The São Paulo coastline comprises today the largest remaining area of the Atlantic Rain Forest and its associated ecosystems, with almost 5% of the tropical forests of the Brazilian coastal strip. It has outstanding social economic importance, in commerce, tourism, leisure, and in industrial activities (like the Cubatão complex), ports (Santos and São Sebastião), as well as the exploitation of minerals. The pressure from these activities, often disorderly and devastating, coupled with the natural frailties of the region, have prompted situations of geological and ecological risk that need to be better known.
The State Plan for Coastal Management already exists (state law 10.019/98). But in order to properly implement it, a project is being developed, with the support of FAPESP, under the coordination of Célia Regina de Gouveia Souza, a scientific researcher from the Geological Institute of the Department for the Environment (IG/Semasp).
The objective is to build a system of information (using the acronym Siigal), with diagnoses and prognoses about the physical environment of the coastal region. Its partners are the department's Coordination of Environmental Planning and the Company of the Technology of Environmental Sanitation (Cetesb), which are responsible for applying the policy for coastal management, as well as similar units from USP, Unesp/Rio Claro and Unesp/Guaratinguetá.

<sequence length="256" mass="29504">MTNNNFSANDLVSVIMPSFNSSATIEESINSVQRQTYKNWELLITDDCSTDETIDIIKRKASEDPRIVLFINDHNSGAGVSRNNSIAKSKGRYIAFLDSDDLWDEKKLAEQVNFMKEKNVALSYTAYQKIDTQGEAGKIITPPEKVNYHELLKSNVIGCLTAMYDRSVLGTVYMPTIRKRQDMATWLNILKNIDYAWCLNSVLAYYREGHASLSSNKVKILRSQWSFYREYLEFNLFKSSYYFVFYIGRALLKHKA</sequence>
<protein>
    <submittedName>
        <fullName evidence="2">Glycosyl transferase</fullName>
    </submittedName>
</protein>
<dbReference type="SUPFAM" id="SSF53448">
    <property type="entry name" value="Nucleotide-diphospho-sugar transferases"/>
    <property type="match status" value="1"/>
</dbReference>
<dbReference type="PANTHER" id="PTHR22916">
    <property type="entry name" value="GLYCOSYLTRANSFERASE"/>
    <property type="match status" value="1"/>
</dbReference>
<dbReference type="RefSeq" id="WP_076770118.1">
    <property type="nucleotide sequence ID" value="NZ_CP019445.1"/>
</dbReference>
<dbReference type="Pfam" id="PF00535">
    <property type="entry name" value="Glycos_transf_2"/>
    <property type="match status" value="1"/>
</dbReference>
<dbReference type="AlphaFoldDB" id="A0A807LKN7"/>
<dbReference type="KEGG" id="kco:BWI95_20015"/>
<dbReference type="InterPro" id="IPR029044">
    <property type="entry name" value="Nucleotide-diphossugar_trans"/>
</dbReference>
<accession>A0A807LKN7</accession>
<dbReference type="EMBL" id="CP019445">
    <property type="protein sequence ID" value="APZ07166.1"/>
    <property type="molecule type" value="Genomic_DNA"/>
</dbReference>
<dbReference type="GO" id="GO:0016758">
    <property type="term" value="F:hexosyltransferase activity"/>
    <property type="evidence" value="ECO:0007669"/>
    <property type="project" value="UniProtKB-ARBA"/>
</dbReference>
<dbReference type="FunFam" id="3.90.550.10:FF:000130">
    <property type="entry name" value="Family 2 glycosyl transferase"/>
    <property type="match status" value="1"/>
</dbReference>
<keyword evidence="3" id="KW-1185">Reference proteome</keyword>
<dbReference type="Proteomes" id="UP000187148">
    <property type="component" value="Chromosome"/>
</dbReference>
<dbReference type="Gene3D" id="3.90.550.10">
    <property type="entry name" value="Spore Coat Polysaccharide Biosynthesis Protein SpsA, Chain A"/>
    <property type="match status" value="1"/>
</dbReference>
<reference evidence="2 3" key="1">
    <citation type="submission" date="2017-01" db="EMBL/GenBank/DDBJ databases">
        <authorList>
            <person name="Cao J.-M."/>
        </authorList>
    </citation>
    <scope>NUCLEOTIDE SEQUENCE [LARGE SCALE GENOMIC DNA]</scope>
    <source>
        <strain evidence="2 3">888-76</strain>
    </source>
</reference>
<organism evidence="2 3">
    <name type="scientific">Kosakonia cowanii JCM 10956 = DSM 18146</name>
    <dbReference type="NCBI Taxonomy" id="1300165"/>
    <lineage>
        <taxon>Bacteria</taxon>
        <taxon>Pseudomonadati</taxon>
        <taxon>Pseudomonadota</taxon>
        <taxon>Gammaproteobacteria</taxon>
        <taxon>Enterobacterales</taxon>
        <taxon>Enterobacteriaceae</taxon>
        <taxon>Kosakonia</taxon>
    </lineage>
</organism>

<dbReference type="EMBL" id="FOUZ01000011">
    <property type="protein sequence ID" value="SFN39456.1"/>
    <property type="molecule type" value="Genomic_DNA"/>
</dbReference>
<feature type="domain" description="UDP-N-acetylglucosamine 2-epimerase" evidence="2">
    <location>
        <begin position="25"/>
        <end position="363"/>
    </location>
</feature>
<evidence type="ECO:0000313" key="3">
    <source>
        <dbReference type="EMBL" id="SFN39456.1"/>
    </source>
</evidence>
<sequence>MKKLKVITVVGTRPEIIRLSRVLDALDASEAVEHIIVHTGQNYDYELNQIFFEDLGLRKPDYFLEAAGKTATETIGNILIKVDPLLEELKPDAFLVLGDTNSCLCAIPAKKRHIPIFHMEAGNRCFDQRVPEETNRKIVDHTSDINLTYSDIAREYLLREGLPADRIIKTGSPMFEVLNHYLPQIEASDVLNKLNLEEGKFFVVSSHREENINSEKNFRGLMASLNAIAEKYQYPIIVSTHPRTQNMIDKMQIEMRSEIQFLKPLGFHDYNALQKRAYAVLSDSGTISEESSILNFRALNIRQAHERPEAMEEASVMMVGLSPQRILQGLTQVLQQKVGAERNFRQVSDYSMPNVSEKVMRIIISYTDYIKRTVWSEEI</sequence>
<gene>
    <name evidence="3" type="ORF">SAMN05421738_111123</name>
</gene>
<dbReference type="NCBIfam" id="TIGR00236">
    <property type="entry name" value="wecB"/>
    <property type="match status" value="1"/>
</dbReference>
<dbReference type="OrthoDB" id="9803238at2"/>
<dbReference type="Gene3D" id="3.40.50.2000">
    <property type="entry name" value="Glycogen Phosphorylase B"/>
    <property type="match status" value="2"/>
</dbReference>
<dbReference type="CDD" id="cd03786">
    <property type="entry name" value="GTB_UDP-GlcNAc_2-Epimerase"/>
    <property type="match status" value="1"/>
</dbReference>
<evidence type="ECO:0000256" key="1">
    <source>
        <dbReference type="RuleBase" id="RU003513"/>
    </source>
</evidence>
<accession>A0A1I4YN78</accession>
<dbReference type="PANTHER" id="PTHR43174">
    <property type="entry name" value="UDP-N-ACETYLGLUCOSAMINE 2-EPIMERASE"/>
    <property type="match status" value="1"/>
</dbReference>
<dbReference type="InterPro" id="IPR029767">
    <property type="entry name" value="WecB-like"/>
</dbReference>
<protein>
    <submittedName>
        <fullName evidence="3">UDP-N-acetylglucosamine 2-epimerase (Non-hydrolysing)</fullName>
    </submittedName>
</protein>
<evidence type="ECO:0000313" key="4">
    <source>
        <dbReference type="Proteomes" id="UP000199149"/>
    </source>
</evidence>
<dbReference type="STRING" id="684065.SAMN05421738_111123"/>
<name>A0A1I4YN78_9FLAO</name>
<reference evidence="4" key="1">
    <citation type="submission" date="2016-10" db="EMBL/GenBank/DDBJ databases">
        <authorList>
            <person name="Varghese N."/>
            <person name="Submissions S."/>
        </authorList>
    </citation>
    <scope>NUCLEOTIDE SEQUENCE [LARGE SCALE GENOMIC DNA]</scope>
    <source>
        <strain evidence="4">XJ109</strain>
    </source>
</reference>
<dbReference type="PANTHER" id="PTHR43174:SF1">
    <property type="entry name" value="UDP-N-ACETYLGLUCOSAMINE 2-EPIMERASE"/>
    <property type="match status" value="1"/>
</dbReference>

Forecast to finish in October 2002, the study is putting together, in its first stage, the basic maps relating to the current state of the occupation and conservation of the soil, vegetation, water basins, and beaches. From October 2001, there will be studies on geological risks, pollution of the environment, and on the potential for the use of natural resources.
The project – which will also help to prevent the risks of landslides – will be completed with the publication of four papers: a Map of the Suitability of the Use and Occupation of the Soil, a Map of Degenerated Areas, a Map of Critical Areas, and a Map of Geo-environmental Quality. “Until now, the question of geological risk was mostly treated as a natural susceptibility of the physical medium”, says Célia Regina. “Our scientific contribution will be to produce these studies, analyzing the human interventions and their importance in speeding up or in unleashing environmental problems.”Republish